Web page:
Hypothesis: A cognitive moment consists of
- Consciously posing a problem (as if the conscious mind forms itself into and then holds a certain receptive mould).
- The mind reflexively searching for solutions (other parts of the brain bouncing around, sometimes fitting themselves into the mould).
- Going with one of the best solutions found within a short period of time
Thinking consisting of a series of these searches. Sometimes a less than optimal solution might be chosen, as in simulated annealing, to avoid local minima.
By likeness to what we know of computerized searching (eg best-fit texture synthesis) we would expect:
- The longer the moment, the more possible solutions that can be considered, and the better the best solution found will be.
- The optimal duration would depend on the problem. Short duration would correspond to simple optimization methods such as hill climbing, longer duration would corrsepond to methods such as Newton's method that make brilliant leaps but require a lot of processing per leap.
- We can pose a problem narrowly or widely. A wide pose will catch oddball new ideas, but be less reliable. Too narrow a focus will be more reliable, except when it fails, in which case it fails completely.
- We can pose a problem with fat-tails. Say that mostly we want close matches, but a few curveballs too.
By likeness to best-fit's ability to copy areas of image:
- Sequential recall involves searching for the memory that follows the current memory, then a memory that follows that, and so on. Sequential recall is a result of narrow focus.
I therefore speculate that:
- Attention Deficit/Hyperactivity Disorder is a tendency to pose problems broadly, and thus make large leaps. In the long run this may find better answers, but in the short term it means people with AD/HD answer slowly and are somewhat scatterbrained.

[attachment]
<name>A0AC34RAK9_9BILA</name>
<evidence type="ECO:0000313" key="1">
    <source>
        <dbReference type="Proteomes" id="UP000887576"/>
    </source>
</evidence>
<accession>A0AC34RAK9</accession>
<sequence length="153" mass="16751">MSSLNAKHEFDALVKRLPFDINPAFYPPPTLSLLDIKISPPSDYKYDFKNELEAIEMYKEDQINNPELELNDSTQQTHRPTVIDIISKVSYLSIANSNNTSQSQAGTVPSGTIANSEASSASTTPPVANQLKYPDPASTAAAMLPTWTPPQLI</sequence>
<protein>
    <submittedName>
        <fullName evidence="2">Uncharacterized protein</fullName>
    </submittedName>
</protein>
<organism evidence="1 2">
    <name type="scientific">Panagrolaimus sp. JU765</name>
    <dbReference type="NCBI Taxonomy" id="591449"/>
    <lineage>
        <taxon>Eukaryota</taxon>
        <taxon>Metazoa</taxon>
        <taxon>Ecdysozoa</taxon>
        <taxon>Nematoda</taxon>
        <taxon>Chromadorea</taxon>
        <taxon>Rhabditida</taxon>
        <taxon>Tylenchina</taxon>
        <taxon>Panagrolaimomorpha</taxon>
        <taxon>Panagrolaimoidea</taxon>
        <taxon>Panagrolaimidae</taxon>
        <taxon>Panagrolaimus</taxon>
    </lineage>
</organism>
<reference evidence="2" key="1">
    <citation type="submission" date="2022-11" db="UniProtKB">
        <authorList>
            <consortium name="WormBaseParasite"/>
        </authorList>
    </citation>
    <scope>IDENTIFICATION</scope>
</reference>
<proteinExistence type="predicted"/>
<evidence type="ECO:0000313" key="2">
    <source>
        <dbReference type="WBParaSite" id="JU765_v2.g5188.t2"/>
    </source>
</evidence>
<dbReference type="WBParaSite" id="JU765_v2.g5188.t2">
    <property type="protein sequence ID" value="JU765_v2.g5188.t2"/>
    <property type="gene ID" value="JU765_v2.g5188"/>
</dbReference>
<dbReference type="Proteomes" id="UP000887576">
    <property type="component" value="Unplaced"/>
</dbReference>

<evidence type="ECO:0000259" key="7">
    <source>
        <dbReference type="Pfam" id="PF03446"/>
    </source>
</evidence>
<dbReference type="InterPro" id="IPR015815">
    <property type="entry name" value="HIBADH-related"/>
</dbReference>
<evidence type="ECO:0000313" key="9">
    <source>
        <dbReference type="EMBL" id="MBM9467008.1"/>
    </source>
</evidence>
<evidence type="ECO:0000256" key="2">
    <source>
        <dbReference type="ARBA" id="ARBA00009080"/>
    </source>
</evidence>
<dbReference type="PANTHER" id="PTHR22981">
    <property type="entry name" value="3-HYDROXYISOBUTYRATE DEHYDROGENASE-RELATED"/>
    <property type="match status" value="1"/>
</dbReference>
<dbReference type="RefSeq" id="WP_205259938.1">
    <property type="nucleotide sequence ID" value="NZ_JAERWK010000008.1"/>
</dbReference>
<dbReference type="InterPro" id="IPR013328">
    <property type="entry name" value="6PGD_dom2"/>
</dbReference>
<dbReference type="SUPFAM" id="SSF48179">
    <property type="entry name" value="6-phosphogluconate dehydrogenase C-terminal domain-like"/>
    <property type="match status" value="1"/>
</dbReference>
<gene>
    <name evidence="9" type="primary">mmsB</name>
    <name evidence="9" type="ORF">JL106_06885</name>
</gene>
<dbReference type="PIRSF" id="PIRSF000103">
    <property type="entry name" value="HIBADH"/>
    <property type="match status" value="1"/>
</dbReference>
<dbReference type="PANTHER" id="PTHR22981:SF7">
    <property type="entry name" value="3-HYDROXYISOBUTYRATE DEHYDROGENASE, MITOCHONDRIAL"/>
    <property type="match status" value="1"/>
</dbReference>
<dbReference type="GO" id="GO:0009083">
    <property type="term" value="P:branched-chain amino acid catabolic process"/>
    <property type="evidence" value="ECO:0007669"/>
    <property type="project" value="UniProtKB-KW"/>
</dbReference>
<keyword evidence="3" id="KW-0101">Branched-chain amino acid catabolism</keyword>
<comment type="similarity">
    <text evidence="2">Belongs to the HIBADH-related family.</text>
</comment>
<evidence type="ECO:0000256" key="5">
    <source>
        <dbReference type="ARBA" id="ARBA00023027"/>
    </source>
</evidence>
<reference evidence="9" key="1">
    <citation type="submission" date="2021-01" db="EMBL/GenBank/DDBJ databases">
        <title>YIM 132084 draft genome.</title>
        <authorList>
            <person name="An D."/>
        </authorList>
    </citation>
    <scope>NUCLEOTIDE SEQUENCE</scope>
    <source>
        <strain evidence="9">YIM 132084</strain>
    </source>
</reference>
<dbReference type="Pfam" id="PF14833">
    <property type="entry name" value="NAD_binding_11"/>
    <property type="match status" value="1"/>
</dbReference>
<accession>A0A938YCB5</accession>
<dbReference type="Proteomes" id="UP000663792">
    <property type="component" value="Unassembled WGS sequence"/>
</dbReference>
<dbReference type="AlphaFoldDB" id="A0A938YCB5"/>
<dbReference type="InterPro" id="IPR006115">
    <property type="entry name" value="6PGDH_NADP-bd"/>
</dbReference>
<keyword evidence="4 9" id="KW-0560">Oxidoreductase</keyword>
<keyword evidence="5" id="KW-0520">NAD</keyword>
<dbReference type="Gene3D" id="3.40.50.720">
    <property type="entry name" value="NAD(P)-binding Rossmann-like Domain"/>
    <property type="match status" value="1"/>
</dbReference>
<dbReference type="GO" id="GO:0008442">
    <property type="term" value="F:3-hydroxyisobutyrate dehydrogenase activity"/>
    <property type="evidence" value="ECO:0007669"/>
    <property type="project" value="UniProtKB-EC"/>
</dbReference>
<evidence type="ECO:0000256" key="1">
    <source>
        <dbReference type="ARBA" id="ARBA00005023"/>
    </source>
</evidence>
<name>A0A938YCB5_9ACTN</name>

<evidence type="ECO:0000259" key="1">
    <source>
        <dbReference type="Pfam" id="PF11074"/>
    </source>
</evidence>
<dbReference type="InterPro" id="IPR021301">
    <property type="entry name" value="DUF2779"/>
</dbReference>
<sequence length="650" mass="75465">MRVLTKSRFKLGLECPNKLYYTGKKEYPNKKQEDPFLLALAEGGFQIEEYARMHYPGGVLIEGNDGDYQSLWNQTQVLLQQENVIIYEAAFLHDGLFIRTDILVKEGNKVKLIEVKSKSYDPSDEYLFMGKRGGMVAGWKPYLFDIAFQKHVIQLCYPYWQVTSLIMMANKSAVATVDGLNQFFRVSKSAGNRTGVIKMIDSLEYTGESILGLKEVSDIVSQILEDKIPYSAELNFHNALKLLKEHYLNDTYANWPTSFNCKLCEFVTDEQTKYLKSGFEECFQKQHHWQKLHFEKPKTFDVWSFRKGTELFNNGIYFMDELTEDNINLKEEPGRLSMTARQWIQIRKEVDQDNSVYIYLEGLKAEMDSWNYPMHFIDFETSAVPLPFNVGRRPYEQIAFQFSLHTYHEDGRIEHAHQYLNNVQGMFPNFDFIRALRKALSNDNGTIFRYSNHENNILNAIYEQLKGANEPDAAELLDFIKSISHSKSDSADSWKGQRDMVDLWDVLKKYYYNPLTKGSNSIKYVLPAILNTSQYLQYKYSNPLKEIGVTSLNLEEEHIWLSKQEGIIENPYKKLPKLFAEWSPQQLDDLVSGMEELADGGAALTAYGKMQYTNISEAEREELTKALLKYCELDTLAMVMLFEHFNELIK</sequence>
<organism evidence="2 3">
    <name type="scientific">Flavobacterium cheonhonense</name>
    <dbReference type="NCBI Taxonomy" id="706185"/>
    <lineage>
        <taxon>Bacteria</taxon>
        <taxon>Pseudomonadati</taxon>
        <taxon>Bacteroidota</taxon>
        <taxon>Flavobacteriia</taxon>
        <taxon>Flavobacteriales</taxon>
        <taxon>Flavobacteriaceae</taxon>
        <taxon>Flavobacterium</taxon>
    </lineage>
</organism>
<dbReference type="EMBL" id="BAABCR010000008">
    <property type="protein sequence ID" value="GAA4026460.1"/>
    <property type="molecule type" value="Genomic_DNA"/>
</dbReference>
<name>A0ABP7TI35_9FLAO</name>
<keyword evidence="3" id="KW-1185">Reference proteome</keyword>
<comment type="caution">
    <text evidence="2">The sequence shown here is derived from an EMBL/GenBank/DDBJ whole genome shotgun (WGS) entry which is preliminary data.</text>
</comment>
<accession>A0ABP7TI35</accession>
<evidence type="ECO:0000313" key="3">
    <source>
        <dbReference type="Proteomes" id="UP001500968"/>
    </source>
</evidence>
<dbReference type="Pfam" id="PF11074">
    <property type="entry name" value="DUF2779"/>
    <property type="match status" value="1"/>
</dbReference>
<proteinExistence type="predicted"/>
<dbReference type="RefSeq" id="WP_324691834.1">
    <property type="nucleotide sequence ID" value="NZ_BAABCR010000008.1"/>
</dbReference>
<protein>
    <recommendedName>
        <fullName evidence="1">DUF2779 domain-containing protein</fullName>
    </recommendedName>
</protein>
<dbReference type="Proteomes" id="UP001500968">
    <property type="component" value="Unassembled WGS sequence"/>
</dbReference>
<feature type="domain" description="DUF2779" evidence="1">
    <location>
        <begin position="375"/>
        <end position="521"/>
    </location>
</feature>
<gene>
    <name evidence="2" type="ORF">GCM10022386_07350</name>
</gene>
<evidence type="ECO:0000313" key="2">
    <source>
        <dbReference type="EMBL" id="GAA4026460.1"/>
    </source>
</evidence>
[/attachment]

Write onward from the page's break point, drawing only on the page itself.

- The Autistic spectrum disorders represent a combination of narrow focus and fat tails. The narrow focus allowing impressive feats of sequential recall, the fat tails causing odd non-sequeteurs. With the best-fit method of texture synthesis, fat-tailed narrow focus searching produced a kind of chunky soup. Pieces of image arranged poorly, and obsessive repetition of some chunks.
I'm also wondering what the different ways people put together jigsaws (like the one I described in earlier posts) would tell us about how they think. Jigsaws involve lots of searching, so we could observe people's search strategy as they construct one.
Clarification, 9 August 2004: By fat-tails I mean the L1 norm, two-tailed exponential distribution. L1 is harder to optimize for than L2 (corresponding to a Gaussian distribution) but, for many types of data, produces better results once the optimum is found. L2 has curved gradients, you can do the Newton's-method thing and find the minima pretty easily. L1 has flat gradients, you can't pick the minima from local curvature. ... Point being i'm not just hand waving, i have *specific* probability distributions in mind. This is something that could be used to make quantitative predictions about behaviour of normal people vs people with AD/HD and Autism specturm disorders.